carved boxes that he must sell a lot of. They sure
do look like seductive gift items to me.

View huff's profile


2828 posts in 2703 days

#8 posted 07-29-2014 11:33 AM

TheWoodenOyster covered it very well.

-- John @

View harveysoriginals's profile


107 posts in 904 days

#9 posted 07-29-2014 01:14 PM

A customer was talking to me last summer about my prices, the prices of hardwoods, etc, and while she was complaining, I asked her what SHE thought the time of an American craftsman was worth these days and after she answered, I raised the asking price! She bought the cutting board for my original ask by the way! Don’t underestimate yourself or your products! This thing looked great!

-- The most dangerous tool in my shop is the one I am currently using! Harvey

View TheWoodenOyster's profile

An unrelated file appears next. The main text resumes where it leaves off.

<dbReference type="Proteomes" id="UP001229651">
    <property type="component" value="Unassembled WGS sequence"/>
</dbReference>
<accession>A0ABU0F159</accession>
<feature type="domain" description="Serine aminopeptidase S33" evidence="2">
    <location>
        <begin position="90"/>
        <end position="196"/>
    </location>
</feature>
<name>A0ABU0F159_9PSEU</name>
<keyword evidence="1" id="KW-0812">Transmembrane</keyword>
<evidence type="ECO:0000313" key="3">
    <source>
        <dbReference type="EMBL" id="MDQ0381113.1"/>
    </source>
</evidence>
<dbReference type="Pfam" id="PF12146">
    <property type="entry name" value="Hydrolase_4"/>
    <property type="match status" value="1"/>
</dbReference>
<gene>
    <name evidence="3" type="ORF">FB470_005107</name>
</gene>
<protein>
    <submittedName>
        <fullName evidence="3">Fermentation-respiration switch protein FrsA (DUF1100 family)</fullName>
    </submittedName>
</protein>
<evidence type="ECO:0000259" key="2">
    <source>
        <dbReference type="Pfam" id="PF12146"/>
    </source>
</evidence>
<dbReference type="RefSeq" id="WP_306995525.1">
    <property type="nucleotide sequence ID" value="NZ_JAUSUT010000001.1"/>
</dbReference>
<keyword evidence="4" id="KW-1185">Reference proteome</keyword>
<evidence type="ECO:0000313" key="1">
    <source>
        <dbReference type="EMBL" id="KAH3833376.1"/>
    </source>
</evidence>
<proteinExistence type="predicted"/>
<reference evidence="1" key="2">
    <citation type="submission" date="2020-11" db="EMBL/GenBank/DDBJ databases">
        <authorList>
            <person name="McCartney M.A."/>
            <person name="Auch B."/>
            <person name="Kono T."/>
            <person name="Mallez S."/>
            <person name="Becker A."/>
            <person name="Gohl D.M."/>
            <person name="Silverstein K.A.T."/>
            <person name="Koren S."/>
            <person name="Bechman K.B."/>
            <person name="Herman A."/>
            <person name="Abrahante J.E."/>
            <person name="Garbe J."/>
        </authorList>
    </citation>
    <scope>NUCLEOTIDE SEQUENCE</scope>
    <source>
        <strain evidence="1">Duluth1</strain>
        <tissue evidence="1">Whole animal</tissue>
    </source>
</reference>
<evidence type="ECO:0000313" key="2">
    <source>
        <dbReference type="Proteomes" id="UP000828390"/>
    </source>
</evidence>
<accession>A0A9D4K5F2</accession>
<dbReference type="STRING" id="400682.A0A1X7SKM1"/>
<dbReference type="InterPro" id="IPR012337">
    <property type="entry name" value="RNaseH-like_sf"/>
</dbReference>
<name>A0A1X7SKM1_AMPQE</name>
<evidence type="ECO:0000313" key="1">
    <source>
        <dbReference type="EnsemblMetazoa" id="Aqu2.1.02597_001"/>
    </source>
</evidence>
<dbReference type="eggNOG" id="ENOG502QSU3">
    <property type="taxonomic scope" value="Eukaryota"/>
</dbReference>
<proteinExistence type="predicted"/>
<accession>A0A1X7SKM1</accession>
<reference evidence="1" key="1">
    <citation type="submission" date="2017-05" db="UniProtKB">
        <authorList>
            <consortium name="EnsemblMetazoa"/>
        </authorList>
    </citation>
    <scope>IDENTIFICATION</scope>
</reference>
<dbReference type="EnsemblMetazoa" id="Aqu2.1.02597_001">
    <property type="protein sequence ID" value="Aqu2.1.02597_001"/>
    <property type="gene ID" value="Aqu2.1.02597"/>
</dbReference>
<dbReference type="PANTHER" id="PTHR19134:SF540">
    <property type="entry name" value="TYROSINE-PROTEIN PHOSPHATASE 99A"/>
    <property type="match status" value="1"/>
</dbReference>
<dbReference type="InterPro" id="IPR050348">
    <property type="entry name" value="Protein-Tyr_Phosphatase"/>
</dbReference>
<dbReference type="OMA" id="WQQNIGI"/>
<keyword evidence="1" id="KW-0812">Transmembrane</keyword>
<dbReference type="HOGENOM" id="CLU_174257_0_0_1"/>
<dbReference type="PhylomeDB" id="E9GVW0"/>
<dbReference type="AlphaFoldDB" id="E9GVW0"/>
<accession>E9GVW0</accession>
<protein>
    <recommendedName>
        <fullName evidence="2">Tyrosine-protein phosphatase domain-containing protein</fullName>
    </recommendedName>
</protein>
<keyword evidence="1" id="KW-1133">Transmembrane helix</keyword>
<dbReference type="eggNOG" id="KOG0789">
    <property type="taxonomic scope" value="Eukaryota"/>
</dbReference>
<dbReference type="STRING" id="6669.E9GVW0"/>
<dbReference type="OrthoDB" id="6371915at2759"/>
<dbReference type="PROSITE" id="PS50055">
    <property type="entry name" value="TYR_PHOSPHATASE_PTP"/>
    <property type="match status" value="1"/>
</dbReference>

1275 posts in 1353 days

#10 posted 07-29-2014 02:17 PM

This is something I have wanted to write a blog on for a while, so I went ahead and did it. Here it is.

Huff, listed above, also has a stellar blog series that covers this topic. I took a lot from it when I read through it. I linked it here as well

-- The Wood Is Your Oyster

View SamuraiSaw's profile


513 posts in 1382 days

#11 posted 07-29-2014 03:43 PM

I agree that Huff has a good description of the business end of woodworking. I never just “throw” a price to someone, but instead always spend some time developing a price. That includes material, supplies, and amount of time to complete the project (don’t forget to include the time you spend developing the bid. ALL your time is worth money!).